In the western U.S., large swaths of geothermal resources exist at temperatures above 400º F. The region generates much of its energy from taking this heat and converting it to electricity. In the Northeast, some pockets of high temperature exist, although most of the region has subsurface temperatures between 200º and 300º F, making geothermal energy use possible, with these mid-range geothermal temperatures making heating (but not large-scale electricity production) the best suited use. But even lower temperatures can be utilized for heating and cooling.

A simple example of harnessing geothermal energy is a good, old-fashioned root cellar. A root cellar utilizes the thermal mass of the earth to keep a constant temperature, Banks said. A root cellar is “an excellent example of geothermal use that doesn’t involve modern technology.”

Heat from the earth can directly warm buildings with hot water from near the earth’s surface piped directly through them. In a geothermal heat pump system, the constant temperature just 10 feet below the surface (typically about 55º F) is used to heat and cool, as air temperatures are hotter or colder and a transfer of energy occurs based on the temperature differential.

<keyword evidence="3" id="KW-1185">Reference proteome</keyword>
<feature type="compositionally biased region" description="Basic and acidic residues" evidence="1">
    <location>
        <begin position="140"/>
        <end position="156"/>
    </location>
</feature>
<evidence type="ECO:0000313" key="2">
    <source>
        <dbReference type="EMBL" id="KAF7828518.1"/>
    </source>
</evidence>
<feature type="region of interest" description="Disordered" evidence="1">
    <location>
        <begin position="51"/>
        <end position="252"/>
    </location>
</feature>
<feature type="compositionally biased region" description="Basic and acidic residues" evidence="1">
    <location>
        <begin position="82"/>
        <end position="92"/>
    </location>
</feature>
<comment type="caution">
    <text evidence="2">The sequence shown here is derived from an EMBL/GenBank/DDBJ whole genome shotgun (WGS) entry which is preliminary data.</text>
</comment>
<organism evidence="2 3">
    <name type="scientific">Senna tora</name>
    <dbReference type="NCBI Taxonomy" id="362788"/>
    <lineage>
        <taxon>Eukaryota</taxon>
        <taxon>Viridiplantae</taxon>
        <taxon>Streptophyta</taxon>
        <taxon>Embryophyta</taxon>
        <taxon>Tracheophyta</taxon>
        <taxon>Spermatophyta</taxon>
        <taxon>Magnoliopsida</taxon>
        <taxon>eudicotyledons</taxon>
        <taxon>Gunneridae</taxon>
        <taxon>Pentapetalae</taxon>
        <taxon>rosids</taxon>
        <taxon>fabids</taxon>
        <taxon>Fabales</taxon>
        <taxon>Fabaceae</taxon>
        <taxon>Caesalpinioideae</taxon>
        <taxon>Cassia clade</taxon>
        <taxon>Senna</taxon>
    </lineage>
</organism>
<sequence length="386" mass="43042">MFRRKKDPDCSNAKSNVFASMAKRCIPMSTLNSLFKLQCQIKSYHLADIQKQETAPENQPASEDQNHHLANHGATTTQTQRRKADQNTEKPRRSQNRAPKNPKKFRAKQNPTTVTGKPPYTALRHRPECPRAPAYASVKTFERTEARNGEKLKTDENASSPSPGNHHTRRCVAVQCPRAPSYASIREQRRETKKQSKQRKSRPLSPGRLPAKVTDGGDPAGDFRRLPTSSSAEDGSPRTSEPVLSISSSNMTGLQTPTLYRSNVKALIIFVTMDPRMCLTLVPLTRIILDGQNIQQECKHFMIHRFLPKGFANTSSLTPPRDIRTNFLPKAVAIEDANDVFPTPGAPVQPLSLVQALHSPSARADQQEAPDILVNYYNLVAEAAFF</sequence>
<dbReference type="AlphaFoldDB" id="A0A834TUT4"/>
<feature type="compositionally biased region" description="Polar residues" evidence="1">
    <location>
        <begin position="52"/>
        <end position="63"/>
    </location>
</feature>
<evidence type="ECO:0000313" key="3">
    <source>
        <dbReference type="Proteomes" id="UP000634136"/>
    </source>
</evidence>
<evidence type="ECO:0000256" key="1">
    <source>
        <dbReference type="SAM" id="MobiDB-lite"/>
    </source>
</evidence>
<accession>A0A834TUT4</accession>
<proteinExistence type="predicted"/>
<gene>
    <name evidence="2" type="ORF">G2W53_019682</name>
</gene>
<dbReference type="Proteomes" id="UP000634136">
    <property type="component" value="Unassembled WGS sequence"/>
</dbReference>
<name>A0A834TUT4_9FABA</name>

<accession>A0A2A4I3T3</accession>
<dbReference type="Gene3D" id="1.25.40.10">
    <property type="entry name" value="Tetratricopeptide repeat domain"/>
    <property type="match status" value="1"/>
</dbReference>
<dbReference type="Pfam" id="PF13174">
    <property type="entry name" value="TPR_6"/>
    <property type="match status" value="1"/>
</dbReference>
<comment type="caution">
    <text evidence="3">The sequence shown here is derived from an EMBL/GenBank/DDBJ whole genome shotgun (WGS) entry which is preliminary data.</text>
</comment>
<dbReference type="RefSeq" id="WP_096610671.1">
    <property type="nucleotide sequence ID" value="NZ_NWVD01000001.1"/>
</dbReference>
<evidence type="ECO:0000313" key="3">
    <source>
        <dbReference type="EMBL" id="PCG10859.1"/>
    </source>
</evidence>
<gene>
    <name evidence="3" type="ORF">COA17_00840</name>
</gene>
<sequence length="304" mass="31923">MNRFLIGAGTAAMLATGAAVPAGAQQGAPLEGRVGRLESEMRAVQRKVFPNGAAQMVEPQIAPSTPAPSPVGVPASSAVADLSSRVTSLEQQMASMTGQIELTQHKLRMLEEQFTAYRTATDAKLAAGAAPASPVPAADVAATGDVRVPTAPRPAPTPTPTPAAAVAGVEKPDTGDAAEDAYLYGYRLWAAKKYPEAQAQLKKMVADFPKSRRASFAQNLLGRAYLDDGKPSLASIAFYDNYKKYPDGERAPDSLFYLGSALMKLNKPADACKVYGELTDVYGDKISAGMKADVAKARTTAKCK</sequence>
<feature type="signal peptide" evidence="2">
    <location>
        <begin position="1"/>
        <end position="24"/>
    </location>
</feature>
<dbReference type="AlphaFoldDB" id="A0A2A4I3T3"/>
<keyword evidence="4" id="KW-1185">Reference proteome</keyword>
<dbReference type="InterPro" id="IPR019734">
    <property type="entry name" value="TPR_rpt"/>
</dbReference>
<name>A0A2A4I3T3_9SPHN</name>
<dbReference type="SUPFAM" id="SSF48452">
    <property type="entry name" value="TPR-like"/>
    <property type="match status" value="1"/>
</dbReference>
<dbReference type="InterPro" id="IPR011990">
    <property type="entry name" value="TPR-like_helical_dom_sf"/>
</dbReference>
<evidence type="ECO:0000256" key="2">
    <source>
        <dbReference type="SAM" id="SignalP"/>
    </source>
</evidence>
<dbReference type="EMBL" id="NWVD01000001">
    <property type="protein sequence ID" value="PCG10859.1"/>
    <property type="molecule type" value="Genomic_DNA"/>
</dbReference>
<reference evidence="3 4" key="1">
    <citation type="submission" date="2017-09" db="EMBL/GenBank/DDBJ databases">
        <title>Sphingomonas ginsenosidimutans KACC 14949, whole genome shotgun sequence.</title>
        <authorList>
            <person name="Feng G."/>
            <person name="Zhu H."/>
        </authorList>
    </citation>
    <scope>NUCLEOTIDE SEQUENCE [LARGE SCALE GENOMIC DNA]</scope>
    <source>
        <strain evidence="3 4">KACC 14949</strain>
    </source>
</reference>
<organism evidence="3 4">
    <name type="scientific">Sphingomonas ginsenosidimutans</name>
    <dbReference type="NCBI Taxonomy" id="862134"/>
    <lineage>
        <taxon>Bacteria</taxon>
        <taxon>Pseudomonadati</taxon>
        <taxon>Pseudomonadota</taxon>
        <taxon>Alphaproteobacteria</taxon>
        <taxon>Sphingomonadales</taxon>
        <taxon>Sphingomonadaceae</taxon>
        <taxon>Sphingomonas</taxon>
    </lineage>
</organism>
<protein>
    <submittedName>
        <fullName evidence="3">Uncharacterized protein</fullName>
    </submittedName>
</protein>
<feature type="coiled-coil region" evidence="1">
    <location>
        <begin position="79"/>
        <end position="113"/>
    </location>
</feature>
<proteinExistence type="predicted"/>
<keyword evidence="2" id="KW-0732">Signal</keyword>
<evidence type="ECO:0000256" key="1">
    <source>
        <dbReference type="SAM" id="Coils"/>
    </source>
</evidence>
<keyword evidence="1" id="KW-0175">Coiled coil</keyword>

This type of heat exchange can get more complex. Geo-exchange uses the upper surface of the earth (less than 300 feet deep) as a thermal pass. In the summer, heat is pumped into the ground and stored and then released back into the system in winter, when it is used for heating. In some cases, a geothermal fluid which boils at lower temperatures than water (often propylene glycol) is transported through pipes, where it absorbs the ground heat or heat from a well and stores it. High temperature sources are not needed, and these systems are very well-suited to heating greenhouses. Such a system, Banks said, can be cheaper than heating with gas.

Geothermal electricity production can be direct, using steam or high-pressure hot water from within the earth to turn turbines. Binary cycle power plants involve circulating non-water fluids, as in the geo-exchange used for heating, through the deep earth where they pick up geothermal hot water heat. The greater the temperature of the water, the greater the amount of electricity produced.

Electricity can also be generated when there are extreme cold temperatures above ground and accessible warm geothermal ones. The temperature gradient allows electricity to be generated.

Agricultural Uses